Retired Marine tells the story of his ongoing battle with PTSD

by Jessica Hoover | News Editor
Published: Last Updated on

Retired Lance Cpl. Matthew Ranbarger of the United States Marine Corps came to the University of Indianapolis to share his story about Post Traumatic Stress Disorder on Nov. 9. The event was in collaboration with the Student Veteran Association and sponsored by Active Minds, a registered student organization that promotes awareness of mental health issues.

Ranbarger said since he was a child, he had wanted to be a marine, but there were some obstacles he had to overcome first. He said he had an inhaler and was put on Ritalin, so he had to fight for more than a year to get into the Marine Corps. He enlisted at the age of 18 and was shipped off to boot camp by 19. When he took the Armed Services Vocational Aptitude Battery test, he earned a high enough score to qualify for any job in the military. However, Ranbarger still chose to join the infantry, which puts a soldier on the front lines in direct attacks against the enemy.

In 2004,  he and his unit were deployed to Fallujah in Iraq, expecting to be there for only a few days, but they ended up being there for three months. His unit was part of the assault force in the second battle of Fallujah, also known as Operation Phantom Fury. The whole city of about 250,000 people was evacuated for the battle. At the time, Fallujah was declared the most dangerous city in Anbar, the most dangerous province in Iraq, said Ranbarger. Fallujah was the biggest urban operation for the Marines since Hue City, Vietnam.

Ranbarger said he fought “street-by-street, house-by-house and room-by-room.” He said that he saw many horrible things such as his friend being shot 15 times, and dogs and cats that were left behind devouring dead bodies. He said he saw a cat hiding in a human rib cage, and a dog carrying around a human hand.

He said he was convinced that he was going to die, but the unit’s humor got them through it. Ranbarger said he had suffered from memory loss and traumatic brain injury from the battle, but he never saw a psychiatrist. He said that his brain had rewired itself, and he was a danger to all around him, especially in his sleep. He said he tried to suffocate or strangle people in his sleep, and barricade the room with pillows. After his deployment, he was helping to train 20 new marines for Afghanistan. But in his sleep, he said he would curse at them, shout orders and kick them. Ranbarger could not remember doing any of it. His unit of Marines staged an intervention with him and told him that he needed help.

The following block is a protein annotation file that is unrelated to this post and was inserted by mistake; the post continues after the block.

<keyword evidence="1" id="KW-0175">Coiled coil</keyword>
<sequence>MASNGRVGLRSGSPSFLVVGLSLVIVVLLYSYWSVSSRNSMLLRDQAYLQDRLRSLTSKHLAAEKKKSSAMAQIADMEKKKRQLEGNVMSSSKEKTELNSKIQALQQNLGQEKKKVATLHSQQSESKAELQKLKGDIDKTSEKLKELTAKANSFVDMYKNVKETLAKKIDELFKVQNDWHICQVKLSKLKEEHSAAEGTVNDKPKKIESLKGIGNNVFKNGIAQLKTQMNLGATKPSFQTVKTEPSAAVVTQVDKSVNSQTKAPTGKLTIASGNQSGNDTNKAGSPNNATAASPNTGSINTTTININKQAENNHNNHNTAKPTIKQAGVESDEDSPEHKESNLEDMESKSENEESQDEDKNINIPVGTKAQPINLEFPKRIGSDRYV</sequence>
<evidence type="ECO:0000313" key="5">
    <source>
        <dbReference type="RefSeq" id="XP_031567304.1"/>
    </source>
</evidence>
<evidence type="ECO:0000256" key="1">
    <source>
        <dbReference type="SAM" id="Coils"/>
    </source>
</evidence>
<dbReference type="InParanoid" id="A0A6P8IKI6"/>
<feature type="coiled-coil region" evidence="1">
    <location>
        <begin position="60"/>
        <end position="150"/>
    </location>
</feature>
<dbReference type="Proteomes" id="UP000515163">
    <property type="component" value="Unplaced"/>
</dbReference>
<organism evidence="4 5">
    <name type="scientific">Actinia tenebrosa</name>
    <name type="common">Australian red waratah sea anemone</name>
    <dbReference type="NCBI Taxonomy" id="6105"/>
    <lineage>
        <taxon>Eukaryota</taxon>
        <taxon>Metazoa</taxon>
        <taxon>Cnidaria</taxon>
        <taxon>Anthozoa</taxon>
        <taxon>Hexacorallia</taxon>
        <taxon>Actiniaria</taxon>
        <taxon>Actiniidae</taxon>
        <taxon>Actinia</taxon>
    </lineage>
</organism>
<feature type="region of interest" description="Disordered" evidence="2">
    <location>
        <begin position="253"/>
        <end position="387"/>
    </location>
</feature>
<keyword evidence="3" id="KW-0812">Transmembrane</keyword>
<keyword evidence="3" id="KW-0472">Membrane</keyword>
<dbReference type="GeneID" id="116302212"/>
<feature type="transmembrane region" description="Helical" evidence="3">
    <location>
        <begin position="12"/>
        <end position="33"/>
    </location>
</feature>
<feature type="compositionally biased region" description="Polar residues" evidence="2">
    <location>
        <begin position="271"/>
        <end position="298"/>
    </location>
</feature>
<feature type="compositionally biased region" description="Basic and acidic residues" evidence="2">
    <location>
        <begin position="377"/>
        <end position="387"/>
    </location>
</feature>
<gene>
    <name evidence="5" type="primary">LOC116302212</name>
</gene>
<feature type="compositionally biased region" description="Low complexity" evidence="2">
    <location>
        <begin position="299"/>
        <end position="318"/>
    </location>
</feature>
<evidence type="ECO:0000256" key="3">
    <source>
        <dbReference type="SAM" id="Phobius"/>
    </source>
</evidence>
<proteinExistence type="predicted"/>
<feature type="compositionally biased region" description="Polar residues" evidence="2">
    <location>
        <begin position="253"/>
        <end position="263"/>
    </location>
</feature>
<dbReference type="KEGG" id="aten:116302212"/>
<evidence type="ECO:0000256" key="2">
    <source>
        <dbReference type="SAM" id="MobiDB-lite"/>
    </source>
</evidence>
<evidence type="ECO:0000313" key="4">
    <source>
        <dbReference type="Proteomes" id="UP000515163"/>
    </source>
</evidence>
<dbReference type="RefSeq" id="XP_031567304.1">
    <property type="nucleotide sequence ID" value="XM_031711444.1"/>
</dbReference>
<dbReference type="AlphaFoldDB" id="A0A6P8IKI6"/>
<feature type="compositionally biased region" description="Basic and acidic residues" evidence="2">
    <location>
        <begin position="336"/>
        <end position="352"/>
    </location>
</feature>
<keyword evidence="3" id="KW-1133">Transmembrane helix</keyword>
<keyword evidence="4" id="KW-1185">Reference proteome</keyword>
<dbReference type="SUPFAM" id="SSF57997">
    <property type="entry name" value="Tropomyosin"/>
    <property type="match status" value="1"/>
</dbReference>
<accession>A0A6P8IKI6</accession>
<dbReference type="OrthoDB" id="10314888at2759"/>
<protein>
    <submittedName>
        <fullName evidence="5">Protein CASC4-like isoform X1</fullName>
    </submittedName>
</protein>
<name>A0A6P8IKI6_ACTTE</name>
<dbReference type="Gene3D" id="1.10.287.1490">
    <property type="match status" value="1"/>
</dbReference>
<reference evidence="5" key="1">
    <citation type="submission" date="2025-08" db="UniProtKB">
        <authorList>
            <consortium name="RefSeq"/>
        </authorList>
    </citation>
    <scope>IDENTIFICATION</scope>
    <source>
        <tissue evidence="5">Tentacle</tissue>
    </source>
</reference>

He said that when he told his command that he thought he had PTSD, they did not understand and did not care. They even thought he was trying to get out of deployment to Afghanistan and told him that PTSD was a coward’s disease, according to Ranbarger.

Ranbarger said he was harassed by some fellow Marines by being spit on and pushed around. Eventually, he was transferred to the 3rd Marine Regiment, he said, for a “failure to adapt.” He was forced to pick up garbage and was not allowed to fight.

After a while, the Navy gave him 10 percent disability and medically separated him from the Marine Corps, which ended his career. After his retirement, there were some civilians who respected him and thanked him for his service, but there also were others who treated him like an outsider. He said once he even was told that he was an ignorant tool of the military industrial complex who shed blood for oil and should be ashamed.

“I felt alone,” Ranbarger said. “I felt depressed. There were times that I had a loaded weapon, with a pistol in my hand, ready to pull that trigger.”

One of the things that helped him through his PTSD was forming bonds with friends. One of the times that he had a loaded weapon to his head, he called his friend to see if he could hang out. He then took the round that would have gone into his head and gave it to his friend, telling him that he had saved his life. His friend still holds onto that round to this day.

“I struggle every day, but the fight gets easier the more that I’m not alone,” Ranbarger said. “If I feel alone, I call somebody and talk to them. … Humans are not meant to be alone. We are social creatures.”

There are many veterans who go through their lives not even knowing that they suffer from PTSD. According to Ranbarger, there are 22 Iraq and Afghanistan veterans every day who attempt suicide because they did not get help.

Following his speech, a question-and-answer session was held. Although there were many questions, one student simply said, “Thank you.” This was followed by a round of applause and a standing ovation. Sophomore respiratory therapy major Katie Monk said that she had gained some useful advice on how to treat people with PTSD.

“[I learned] how to help people cope with their issues,” Monk said. “You may not know that they have it [PTSD]. So always treat veterans with respect. Don’t shun them or treat them differently than other people. Be respectful of them.”

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